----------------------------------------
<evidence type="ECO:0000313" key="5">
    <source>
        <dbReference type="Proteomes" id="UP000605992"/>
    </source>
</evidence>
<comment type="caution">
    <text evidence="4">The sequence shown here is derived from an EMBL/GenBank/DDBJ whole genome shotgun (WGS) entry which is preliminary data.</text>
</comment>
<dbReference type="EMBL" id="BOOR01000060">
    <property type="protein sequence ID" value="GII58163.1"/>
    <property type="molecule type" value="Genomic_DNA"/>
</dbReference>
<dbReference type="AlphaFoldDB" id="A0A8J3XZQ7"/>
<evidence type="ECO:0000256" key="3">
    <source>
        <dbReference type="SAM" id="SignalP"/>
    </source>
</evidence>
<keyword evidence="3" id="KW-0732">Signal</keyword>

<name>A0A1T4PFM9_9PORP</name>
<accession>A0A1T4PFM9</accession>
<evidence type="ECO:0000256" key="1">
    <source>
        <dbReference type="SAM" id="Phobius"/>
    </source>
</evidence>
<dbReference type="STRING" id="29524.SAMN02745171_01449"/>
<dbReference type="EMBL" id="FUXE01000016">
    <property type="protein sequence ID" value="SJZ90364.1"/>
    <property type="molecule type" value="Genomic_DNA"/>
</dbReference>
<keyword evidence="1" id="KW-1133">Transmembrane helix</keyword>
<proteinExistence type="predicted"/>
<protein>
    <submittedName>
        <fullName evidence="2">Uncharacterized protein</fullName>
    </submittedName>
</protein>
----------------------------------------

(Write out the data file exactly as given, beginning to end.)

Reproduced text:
<evidence type="ECO:0000313" key="5">
    <source>
        <dbReference type="Proteomes" id="UP000605992"/>
    </source>
</evidence>
<comment type="caution">
    <text evidence="4">The sequence shown here is derived from an EMBL/GenBank/DDBJ whole genome shotgun (WGS) entry which is preliminary data.</text>
</comment>
<dbReference type="EMBL" id="BOOR01000060">
    <property type="protein sequence ID" value="GII58163.1"/>
    <property type="molecule type" value="Genomic_DNA"/>
</dbReference>
<dbReference type="AlphaFoldDB" id="A0A8J3XZQ7"/>
<evidence type="ECO:0000256" key="3">
    <source>
        <dbReference type="SAM" id="SignalP"/>
    </source>
</evidence>
<keyword evidence="3" id="KW-0732">Signal</keyword>

<name>A0A1T4PFM9_9PORP</name>
<accession>A0A1T4PFM9</accession>
<evidence type="ECO:0000256" key="1">
    <source>
        <dbReference type="SAM" id="Phobius"/>
    </source>
</evidence>
<dbReference type="STRING" id="29524.SAMN02745171_01449"/>
<dbReference type="EMBL" id="FUXE01000016">
    <property type="protein sequence ID" value="SJZ90364.1"/>
    <property type="molecule type" value="Genomic_DNA"/>
</dbReference>
<keyword evidence="1" id="KW-1133">Transmembrane helix</keyword>
<proteinExistence type="predicted"/>
<protein>
    <submittedName>
        <fullName evidence="2">Uncharacterized protein</fullName>
    </submittedName>
</protein>